He refused to calm down enough to eat. The man insisted on continuing his panicked habits, thrashing and hurling obscenities as if it would change his predicament. I left the meal under him, placing it in the puddle of blood he’d produced. Perhaps the smell mixed with his empty stomach would make him more apt to cooperate the next day.
Just as I suspected, the man had given into his hunger. He didn’t speak when I brought in his bowl of spaghetti, nor when I hand fed him. I found his silence to be unusual, but assumed it was due to feelings of despair.
I stayed behind after his meal was finished, making sure he had his fill of water before departing. The food wasn’t the biggest issue. He could go weeks without any food. It was dehydration that was my main concern. I couldn’t risk it.
I’d taken notice to his drying form, and became concerned with his hydration. The body had mostly scabbed over, leaving it appearing rough and deformed. Still, it didn’t seem typical for him to appear so dry.
Deciding it was necessary for the subject to have water access, I rolled an old barrel into the barn and positioned it near him. After sliding the garden hose through a small window and filling the drum up, I cut a length of straw sized, plastic hosing. With one end submerged inside the barrel, I wrapped the other around the subjects neck and arms so his mouth could easily access it.
“In case you get thirsty.” I told him.
“Night.” I called over my shoulder as I left him to his thoughts.
It was now the subjects second day. I grabbed a plate of chicken strips and french fries off the counter before headed to the barn.
He was growing weaker, the diseases were starting to take over his skinless form. Some discoloration could be seen in his tissue as well as a multitude of sores that seeped a yellowish white puss. The eye left without an eyelid had long dried out. Now it protruded from his face and had a dark bluish green color. There was a sour smell to him as well, a mixture of dried urine and rotting flesh.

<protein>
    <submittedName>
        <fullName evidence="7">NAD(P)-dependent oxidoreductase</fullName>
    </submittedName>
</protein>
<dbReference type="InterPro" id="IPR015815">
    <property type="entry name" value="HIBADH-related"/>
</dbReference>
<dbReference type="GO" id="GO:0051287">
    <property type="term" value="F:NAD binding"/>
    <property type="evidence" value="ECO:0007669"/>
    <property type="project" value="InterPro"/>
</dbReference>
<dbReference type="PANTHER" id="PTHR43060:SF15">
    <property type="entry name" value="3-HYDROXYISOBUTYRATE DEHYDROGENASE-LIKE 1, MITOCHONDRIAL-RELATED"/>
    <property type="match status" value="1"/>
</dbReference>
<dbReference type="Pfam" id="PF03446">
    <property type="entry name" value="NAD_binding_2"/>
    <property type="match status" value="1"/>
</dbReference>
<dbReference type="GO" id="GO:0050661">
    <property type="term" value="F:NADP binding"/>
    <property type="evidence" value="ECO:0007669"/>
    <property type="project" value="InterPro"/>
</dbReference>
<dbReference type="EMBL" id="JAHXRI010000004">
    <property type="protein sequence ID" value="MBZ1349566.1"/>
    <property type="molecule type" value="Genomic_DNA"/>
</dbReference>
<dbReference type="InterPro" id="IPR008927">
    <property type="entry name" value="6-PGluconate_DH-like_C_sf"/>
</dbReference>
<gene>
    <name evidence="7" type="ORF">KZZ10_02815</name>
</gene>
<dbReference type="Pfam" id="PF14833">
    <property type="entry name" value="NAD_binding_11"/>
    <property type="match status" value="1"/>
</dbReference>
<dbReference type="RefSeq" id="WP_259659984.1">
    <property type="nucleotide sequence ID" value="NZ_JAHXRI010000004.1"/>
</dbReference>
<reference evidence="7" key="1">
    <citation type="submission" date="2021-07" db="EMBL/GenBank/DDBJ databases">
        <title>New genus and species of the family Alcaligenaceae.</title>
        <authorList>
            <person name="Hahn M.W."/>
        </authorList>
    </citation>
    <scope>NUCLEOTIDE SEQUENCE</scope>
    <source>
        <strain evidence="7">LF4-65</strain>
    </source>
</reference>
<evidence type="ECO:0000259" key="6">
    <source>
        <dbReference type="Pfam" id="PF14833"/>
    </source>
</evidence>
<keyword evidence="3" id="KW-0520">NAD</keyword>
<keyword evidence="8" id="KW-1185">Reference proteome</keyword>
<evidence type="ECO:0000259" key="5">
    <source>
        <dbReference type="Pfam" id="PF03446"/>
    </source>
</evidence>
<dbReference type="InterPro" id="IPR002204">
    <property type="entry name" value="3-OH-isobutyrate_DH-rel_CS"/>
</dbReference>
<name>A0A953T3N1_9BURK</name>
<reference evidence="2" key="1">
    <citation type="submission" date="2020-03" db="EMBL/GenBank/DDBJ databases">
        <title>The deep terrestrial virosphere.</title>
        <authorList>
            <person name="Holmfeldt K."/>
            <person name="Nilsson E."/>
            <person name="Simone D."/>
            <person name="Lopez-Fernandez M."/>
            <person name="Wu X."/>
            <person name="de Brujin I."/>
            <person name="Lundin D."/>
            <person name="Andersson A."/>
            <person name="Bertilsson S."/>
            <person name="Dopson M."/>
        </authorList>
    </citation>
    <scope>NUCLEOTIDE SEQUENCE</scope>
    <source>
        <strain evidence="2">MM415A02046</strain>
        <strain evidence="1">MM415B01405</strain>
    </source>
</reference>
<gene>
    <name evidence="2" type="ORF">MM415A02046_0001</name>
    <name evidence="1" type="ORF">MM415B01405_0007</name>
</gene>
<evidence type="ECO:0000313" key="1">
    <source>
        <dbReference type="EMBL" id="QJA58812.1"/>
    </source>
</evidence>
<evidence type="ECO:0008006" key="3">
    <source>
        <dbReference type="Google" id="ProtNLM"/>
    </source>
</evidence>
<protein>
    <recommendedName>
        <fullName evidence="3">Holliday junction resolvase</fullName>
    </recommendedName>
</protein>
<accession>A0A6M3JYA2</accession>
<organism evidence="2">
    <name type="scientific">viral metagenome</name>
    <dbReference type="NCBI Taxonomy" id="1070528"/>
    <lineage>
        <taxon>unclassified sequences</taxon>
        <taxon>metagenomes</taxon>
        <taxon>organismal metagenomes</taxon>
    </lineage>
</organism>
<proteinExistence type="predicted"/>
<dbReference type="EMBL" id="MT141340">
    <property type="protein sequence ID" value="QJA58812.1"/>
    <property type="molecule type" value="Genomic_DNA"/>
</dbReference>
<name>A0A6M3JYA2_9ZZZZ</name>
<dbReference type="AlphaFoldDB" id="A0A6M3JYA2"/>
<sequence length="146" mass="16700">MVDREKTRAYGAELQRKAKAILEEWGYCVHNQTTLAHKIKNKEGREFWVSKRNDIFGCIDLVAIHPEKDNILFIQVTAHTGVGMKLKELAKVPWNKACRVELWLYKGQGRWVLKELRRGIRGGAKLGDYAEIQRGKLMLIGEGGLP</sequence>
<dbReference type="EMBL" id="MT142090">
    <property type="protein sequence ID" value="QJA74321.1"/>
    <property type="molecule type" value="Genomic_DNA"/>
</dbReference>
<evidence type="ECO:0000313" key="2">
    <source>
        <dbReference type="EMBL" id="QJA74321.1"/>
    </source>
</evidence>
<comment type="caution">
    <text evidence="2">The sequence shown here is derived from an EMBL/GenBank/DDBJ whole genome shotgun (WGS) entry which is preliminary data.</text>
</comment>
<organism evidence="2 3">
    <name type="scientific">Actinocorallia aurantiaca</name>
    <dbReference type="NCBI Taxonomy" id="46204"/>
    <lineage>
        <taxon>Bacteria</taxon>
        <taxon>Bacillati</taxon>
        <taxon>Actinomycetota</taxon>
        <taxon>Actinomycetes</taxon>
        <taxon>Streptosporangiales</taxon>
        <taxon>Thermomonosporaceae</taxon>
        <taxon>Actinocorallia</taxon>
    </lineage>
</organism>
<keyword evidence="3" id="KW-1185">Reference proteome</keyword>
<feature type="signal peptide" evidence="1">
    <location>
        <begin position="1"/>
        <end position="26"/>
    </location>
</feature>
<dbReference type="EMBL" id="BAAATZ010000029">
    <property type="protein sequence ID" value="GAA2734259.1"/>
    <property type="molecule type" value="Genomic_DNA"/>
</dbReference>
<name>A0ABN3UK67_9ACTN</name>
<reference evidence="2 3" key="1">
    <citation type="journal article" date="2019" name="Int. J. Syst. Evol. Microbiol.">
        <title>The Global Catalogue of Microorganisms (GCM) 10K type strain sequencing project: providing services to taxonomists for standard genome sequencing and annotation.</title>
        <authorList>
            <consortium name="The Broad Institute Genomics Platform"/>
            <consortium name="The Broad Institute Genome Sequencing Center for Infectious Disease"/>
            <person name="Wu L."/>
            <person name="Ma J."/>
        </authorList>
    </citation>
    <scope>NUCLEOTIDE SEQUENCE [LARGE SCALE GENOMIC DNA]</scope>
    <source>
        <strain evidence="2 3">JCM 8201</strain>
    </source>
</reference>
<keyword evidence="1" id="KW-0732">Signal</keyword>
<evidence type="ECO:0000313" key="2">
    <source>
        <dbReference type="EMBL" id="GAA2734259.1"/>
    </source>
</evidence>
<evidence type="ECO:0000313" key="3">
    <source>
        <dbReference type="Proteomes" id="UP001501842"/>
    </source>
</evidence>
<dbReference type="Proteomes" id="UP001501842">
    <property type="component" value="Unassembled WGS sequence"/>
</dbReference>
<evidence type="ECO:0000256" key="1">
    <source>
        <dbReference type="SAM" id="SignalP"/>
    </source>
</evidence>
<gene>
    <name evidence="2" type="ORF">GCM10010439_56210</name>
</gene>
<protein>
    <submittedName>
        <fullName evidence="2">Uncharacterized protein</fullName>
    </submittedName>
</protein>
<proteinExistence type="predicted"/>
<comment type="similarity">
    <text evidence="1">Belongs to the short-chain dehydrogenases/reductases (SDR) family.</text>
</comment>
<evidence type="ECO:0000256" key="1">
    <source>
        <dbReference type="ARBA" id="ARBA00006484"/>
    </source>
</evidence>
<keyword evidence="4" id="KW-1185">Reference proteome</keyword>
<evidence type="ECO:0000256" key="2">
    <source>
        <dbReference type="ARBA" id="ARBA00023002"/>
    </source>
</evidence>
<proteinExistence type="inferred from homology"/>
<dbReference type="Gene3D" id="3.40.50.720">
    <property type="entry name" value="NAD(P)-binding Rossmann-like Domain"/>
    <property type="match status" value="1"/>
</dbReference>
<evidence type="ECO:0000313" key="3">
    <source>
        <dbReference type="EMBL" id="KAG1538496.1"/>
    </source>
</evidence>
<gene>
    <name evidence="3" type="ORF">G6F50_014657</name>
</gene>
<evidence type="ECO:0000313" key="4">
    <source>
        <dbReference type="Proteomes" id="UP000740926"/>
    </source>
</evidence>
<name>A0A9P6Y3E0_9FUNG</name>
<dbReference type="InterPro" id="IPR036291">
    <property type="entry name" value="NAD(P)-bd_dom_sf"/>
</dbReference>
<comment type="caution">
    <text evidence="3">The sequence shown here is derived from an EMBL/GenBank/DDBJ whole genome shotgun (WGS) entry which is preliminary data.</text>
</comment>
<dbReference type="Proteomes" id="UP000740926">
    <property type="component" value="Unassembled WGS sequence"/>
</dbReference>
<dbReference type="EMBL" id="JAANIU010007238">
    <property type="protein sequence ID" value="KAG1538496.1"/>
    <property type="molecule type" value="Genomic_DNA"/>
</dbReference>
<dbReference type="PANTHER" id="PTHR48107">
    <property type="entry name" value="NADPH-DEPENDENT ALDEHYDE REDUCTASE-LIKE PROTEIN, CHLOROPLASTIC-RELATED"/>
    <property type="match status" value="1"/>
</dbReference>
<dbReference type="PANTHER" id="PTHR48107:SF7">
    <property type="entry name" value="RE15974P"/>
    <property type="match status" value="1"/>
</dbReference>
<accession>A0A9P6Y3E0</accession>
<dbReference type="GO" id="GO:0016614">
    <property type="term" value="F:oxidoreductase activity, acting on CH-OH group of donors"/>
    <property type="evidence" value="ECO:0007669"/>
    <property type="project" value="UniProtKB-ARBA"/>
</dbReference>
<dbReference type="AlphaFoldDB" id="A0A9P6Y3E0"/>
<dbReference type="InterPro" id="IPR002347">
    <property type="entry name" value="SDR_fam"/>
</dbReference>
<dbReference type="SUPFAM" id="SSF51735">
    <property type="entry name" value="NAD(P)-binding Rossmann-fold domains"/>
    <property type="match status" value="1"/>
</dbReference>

The odor attracted all sorts of insects to the man. Flies, gnats, and mosquitoes alike flocked to his dangling body, both feeding on the decaying tissue and laying eggs in the warm gore. I watched in fascination as his flesh seemed to crawl and wriggle with the bugs devouring him slowly from the inside out. I was growing excited, as I hadn’t foreseen insects as a variable to the experiment. I felt enlightened by the sight, the satisfaction of understanding seemingly euphoric.
How much longer? I wondered, eager for my ultimate answer.
“Why don’t you just kill me?” the man asked weakly, interrupting my personal thoughts.
It looked as though he’d been crying. One wet streak ran down his decaying face from the good eye. The exposed one had popped at some point, its insides became a comfortable bed for a family of flies. Putrid, dark greenish purple goop dried in a strip down that side.
I chuckled, he was so naive.
“I am killing you silly. It’s just taking longer than usual.” I replied light heartedly.
He began weeping then, a sound I found to be highly irritating. He refused to eat too. Sighing in frustration, I slid the plate into the puddle of blood, bile, and feces he’d produced before leaving.
Three days. I thought as I stood in front of his lifeless body. His muscles and tissues were one giant, inflamed red scab with large areas of purples, blues, and even some yellows due to extreme infection. Some spots had lost their fleshy texture, becoming surprisingly tough to the touch. The sores easily tripled overnight, and the fluids that discharged from them left chunky, yellowish green streaks down his skinless body. The smell was now overpowering and could be noticed even outside the old slaughter barn. A cloud of black buzzing circled the subject and every area on him had an insects either making a corpsy home or feasting on death.
It took three days for the exposure to kill you.
I grinned from ear to ear. Finally, I had an answer. My smile left only a few moments later though.
I had a new question.
What did you think of Psycho #1? All comments, critiques, thoughts, and reactions are welcomed.
There’s still 100 Psychos to go!
By Sitarra “Lulladies” Sefton